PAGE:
Microbiota of the seminal fluid

22 01 2014

To the Editor:

I read with great interest the article by Hou et al. (1) regarding the microbiota of the seminal fluid from sperm donors and infertile subjects. This study aimed to explore potential causes of male infertility and showed that increased number of bacteria were present in semen samples from infertile subjects as well as sperm donors. The topic of infections and infertility is extremely interesting, and there are still a lot of aspects to be covered.

The significance of bacteriospermia in subfertile men is controversial. When dealing with a sperm sample the possibility of contamination is always probable since the presence of normal flora cannot be overlooked. Moreover, it is quite challenging to evaluate which microorganisms significantly affect male fertility potential. However, bacteriospermia and leukocytospermia have a negative effect on male fertility through multiple proposed mechanisms (2). In the largest study to evaluate bacteriospermia, Domes et al. (2) commonly diagnosed in subfertile men bacteriospermia and leukocytospermia, which were associated with a significantly increased DNA fragmentation index. Read the rest of this entry »





Examining the ovaries by ultrasound for diagnosing hyperandrogenic anovulation: updating the threshold for newer machines

9 01 2014

To the Editor:

We enjoyed reading the article by Christ et al. (1). The discussion about ultrasound criteria, specifically where to put the threshold to distinguish between a polycystic and a normal ovary, has been ongoing for some time and will surely continue for a while yet. Although the results are somewhat predictable since this report is a reassessment of partial data from a previous study (2), the timing of this publication is important because it reinforces a recently published task force report (3). Change is long overdue, but we believe the recommendation of using ≥ 25 follicles per ovary (3) should be adopted promptly as it is clear that the former threshold of 12 follicles is obsolete due to the improvement in the resolution of ultrasound. However, physicians should be aware that a much lower threshold should be used when trying to identify women at high risk of having an excessive response to exogenous gonadotropins used in in vitro fertilization/intracytoplasmic sperm injection cycles. Women with a total antral follicle count (AFC) > 20, considering both ovaries, are already at a higher risk of ovarian hyperstimulation syndrome (4). Another important point to consider when choosing the best threshold are the differences observed in AFC during reproductive age (5). The question of using the same threshold or different thresholds depending on a woman’s age should be balanced between diagnostic test accuracy and ease of implementation. Read the rest of this entry »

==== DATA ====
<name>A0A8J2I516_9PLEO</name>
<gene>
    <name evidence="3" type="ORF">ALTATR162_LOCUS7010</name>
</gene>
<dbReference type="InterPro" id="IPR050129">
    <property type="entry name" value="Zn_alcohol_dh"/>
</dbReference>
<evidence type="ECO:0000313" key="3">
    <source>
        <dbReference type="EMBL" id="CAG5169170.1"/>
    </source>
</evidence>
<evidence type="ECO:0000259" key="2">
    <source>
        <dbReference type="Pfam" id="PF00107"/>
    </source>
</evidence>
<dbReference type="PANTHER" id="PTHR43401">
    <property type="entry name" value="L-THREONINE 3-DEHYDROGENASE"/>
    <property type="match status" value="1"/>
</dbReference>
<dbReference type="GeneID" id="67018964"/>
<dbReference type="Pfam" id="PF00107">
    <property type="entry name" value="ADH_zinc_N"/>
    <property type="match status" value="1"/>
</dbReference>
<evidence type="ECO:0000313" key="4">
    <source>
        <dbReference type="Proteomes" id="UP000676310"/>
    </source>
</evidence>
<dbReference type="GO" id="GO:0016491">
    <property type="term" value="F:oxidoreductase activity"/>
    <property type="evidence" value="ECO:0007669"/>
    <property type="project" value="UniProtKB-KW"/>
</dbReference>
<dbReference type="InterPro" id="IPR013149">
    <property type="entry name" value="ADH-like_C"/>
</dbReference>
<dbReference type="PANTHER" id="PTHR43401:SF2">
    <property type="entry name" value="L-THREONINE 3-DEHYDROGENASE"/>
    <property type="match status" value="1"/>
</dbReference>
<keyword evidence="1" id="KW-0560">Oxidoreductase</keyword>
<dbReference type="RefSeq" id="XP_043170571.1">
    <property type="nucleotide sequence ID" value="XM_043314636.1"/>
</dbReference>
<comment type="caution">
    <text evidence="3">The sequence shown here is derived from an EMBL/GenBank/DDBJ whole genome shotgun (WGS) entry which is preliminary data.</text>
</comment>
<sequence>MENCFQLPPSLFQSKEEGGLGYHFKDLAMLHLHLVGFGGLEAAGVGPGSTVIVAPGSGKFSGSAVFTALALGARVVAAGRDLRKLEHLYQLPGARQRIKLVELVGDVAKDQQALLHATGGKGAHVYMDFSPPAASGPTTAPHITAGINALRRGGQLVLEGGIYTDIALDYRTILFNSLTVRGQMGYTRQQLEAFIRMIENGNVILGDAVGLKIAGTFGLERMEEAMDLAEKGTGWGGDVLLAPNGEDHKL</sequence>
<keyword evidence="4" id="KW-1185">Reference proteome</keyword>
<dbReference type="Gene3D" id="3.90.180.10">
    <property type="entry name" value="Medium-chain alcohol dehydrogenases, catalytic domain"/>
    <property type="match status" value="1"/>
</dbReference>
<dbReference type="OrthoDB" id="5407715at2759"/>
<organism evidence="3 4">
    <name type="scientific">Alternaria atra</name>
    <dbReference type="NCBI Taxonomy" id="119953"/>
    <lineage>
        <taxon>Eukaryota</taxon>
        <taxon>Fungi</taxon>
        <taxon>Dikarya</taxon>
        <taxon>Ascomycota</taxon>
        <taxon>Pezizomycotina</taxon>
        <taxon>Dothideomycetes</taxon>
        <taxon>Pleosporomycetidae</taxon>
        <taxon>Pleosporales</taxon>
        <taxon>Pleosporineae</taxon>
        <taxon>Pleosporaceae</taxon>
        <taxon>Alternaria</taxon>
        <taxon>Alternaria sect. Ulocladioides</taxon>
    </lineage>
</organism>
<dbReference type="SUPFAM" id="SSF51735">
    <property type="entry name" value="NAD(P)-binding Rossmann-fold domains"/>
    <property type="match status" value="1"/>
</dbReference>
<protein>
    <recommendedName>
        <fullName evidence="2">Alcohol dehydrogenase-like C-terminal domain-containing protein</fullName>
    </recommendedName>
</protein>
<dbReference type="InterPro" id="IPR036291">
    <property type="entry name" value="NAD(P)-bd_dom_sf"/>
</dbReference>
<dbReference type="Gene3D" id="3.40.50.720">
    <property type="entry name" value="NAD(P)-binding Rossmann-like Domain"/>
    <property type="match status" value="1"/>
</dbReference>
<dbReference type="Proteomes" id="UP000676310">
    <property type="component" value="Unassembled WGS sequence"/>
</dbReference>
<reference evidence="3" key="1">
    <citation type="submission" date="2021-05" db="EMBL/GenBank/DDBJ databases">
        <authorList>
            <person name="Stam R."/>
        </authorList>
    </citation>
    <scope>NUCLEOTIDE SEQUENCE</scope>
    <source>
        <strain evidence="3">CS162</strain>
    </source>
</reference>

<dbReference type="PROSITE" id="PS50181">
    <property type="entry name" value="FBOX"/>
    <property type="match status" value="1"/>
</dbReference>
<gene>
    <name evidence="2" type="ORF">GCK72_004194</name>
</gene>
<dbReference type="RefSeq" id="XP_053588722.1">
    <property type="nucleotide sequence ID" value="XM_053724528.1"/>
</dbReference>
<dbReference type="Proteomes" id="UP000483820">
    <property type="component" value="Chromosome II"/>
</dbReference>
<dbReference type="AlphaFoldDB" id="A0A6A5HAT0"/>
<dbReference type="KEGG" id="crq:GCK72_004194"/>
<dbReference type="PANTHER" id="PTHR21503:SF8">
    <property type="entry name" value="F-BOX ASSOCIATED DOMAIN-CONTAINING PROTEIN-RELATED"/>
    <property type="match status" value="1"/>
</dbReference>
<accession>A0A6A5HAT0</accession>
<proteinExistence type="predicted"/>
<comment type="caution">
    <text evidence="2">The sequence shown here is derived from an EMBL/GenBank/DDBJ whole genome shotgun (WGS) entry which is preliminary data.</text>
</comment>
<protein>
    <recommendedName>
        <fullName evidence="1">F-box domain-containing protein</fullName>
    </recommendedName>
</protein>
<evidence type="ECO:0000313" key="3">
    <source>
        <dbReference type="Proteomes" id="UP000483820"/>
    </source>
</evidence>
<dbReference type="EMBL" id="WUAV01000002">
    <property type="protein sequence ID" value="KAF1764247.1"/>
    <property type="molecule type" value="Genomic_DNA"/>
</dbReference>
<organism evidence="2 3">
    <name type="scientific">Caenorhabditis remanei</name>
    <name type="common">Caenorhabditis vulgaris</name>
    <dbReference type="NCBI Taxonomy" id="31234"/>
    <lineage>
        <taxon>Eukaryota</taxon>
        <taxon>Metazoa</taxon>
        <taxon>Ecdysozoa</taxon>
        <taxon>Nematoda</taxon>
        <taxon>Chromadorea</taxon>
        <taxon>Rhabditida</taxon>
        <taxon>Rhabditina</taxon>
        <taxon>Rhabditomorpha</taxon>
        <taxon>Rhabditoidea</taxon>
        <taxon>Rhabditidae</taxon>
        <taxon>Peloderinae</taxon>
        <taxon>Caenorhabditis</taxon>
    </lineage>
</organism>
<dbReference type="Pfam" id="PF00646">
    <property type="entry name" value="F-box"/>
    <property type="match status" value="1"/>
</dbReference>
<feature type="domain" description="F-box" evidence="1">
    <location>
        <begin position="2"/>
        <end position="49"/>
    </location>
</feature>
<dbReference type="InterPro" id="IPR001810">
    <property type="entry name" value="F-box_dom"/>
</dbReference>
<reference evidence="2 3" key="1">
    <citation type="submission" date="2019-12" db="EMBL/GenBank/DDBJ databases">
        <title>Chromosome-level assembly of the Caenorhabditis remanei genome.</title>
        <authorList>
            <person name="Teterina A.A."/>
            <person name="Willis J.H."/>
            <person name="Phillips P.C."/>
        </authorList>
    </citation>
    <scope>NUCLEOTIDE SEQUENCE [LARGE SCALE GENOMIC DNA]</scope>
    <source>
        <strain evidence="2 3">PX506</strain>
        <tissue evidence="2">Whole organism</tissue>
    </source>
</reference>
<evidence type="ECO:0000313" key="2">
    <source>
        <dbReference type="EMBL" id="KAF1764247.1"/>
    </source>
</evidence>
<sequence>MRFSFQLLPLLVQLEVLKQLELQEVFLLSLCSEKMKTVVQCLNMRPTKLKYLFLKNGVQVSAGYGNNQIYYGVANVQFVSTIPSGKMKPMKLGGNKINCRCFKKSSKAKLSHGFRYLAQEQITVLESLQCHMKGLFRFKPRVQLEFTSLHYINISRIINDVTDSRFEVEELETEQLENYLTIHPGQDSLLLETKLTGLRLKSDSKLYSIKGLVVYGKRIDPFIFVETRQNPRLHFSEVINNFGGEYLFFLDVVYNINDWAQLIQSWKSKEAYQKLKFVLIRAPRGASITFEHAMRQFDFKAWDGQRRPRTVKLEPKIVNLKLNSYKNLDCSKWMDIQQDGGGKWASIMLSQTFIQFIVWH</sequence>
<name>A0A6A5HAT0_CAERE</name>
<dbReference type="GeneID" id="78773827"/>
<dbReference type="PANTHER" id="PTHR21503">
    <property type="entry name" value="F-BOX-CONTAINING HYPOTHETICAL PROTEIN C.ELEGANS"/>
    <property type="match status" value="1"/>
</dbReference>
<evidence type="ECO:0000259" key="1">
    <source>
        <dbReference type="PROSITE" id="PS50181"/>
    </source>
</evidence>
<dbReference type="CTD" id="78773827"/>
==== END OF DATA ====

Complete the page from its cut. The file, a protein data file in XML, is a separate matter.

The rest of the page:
The lack of clinical congruence in diagnosis and research in relation to subclinical hypothyroidism

8 01 2014

To the Editor:

We have just read a publication by Bernardi et al. on the topic of subclinical hypothyroidism and recurrent early pregnancy loss (1). Going through the paper we found that the opposite situation was being described, that is, no impact of subclinical hypothyroidism on recurrent early pregnancy loss. This puzzling situation motivated us to dissect the concepts presented by the authors.